Remotely Piloted Aircraft Systems (RPAS) vision for Europe
Although the idea of remotely piloting an aircraft came very early to the minds of the pioneer aircraft designers, the rise of remotely piloted flying systems is the direct consequence of the immense progress made in the fields of electronics, computer science, automation, power storage and communications.
When combined with aviation technologies, building on radio-controlled models, those technologies have spirited into being a new generation of flying systems, the RPAS.
These flying systems are changing what was previously widely understood to be the realm of aviation. They open up the possibility of new missions for flying systems, some of them directly interacting with aviation as we know it, others in new areas of airspace which were previously very rarely used.
The new traffic from these missions and the associated technical capabilities need to be managed in order to ensure compliance with the legitimate demands of the general public and industry and guarantee the safety of other airspace users. There is also the need to accommodate recreational radio-controlled aviation, which has an excellent safety record.
With their new capabilities, these flying systems are bridging the gap between RC aviation and traditional aviation. All aircraft, including RPAS, will have to meet the airspace requirements set for any given airspace classification.
Given the developments with military aviation, it would seem that these new flying systems are not a fashion that will disappear. They are here to stay and a whole range of business models have been proposed for their use. Some businesses are using them in place of other means of transportation, while others are opening up potential activities which significantly improve safety, even in aviation.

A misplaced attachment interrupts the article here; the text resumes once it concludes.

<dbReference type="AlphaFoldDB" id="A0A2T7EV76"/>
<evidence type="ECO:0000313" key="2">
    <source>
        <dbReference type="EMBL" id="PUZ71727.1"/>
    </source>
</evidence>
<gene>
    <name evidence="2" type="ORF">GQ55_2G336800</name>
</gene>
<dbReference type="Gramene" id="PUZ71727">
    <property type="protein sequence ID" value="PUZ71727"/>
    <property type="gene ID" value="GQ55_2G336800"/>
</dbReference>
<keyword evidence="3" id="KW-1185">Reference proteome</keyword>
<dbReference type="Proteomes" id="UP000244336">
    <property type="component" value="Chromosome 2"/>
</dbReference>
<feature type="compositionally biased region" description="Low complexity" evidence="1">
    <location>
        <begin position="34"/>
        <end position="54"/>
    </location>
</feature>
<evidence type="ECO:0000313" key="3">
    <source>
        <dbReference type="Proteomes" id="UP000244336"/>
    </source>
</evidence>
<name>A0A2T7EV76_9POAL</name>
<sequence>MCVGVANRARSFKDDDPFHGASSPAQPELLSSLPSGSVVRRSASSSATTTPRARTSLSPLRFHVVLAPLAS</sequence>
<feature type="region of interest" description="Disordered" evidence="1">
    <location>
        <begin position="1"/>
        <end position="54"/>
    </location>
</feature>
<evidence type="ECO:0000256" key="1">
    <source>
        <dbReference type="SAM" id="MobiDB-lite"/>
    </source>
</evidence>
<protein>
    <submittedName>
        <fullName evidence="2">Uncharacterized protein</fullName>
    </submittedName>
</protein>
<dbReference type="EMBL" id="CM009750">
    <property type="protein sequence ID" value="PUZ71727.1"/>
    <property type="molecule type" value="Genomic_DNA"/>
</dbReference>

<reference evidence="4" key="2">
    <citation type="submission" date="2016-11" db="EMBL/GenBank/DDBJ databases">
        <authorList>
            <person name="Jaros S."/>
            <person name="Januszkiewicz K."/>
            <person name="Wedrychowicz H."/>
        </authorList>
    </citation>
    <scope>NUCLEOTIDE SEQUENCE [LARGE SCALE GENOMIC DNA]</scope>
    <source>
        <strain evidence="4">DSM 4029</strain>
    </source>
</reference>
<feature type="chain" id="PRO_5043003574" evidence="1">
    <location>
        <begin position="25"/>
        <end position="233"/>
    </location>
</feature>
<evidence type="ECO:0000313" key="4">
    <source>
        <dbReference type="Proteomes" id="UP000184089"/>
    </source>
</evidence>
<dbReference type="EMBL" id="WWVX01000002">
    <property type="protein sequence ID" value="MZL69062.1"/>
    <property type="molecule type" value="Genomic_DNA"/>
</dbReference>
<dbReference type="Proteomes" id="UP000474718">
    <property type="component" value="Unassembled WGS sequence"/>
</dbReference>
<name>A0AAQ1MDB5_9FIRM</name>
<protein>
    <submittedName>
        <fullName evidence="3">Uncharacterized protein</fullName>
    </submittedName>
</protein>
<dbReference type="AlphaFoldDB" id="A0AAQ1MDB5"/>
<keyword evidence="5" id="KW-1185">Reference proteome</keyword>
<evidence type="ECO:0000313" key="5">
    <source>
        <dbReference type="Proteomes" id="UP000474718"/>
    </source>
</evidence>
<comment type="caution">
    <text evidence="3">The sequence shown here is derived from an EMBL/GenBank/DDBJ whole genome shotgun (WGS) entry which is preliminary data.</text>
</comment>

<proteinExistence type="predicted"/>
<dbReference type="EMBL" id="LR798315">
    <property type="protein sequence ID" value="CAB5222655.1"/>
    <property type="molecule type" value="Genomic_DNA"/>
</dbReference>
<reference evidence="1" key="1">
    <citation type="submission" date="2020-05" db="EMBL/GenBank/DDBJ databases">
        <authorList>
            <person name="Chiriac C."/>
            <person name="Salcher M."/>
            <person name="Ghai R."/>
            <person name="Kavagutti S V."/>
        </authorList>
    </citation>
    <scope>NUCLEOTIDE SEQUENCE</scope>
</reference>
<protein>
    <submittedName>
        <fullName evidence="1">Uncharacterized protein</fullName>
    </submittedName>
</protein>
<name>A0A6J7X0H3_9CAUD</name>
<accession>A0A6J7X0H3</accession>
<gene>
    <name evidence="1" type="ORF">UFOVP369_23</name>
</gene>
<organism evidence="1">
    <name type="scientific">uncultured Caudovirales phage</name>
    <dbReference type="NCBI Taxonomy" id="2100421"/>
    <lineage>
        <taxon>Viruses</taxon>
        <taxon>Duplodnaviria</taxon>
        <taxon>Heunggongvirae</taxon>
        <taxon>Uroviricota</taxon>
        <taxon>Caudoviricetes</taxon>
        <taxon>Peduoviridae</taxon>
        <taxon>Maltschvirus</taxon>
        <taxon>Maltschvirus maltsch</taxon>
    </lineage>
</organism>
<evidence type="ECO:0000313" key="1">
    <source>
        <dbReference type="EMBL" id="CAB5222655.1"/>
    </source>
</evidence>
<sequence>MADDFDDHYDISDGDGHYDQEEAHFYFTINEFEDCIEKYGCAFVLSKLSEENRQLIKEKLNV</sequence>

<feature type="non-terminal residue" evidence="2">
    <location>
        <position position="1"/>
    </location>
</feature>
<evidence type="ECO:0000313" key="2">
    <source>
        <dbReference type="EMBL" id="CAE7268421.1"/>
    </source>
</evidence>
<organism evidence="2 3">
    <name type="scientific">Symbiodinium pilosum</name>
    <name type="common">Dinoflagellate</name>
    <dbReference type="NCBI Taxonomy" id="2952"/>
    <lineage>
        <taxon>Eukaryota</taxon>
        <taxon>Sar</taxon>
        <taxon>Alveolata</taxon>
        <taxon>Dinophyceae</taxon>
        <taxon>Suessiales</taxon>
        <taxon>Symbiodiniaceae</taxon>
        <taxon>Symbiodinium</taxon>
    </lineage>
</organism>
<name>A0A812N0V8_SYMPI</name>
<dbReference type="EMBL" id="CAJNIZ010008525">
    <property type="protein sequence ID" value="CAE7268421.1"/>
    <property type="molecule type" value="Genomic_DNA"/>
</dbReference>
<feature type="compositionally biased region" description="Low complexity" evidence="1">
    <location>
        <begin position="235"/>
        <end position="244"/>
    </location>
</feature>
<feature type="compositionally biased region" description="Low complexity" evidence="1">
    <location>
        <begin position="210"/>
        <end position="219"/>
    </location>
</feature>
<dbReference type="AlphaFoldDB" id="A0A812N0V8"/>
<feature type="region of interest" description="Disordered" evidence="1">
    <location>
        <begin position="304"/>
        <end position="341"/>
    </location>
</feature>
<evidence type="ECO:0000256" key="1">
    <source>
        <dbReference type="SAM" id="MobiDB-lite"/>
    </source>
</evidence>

When sharing airspace, these new technologies must co-exist with mature technologies which have to date guaranteed a very high level of safety. Traffic management in the airspace currently used by commercial, business and leisure aviation has been supported by huge investments over a very long period of time, to ensure the safety and performance of the network. All the KPIs must be taken into account.
When opening up new possibilities, this new traffic has to be managed taking full advantage of the technologies which have made the rise of RPAS possible, while maintaining safe access for manned airspace users, which must not be jeopardized by the RPAS. Any increase in traffic in this area will have to be compatible with legitimate public demands in terms of the environment. Electromagnetic emissions, pollution, noise and other potential disturbances will have to be properly addressed.
Then there is the legitimate question of categorizing these flying systems, on the basis of the operations performed and where they take place.
Before incorporating these new flying systems into aviation as we know it, due account should be taken of the activity performed and the range of the activity in order to draw a distinction between aircraft systems on the one hand and tools on the other hand, the latter being merely an extension of the human hand or eye.
For the new aircraft systems, the wide variety of sizes opens up the possibility of taking off from or landing at new locations. Depending on the airspace flown, this needs to be made compatible with the current way of managing the traffic, or organised in a way which takes advantage of the supporting technologies.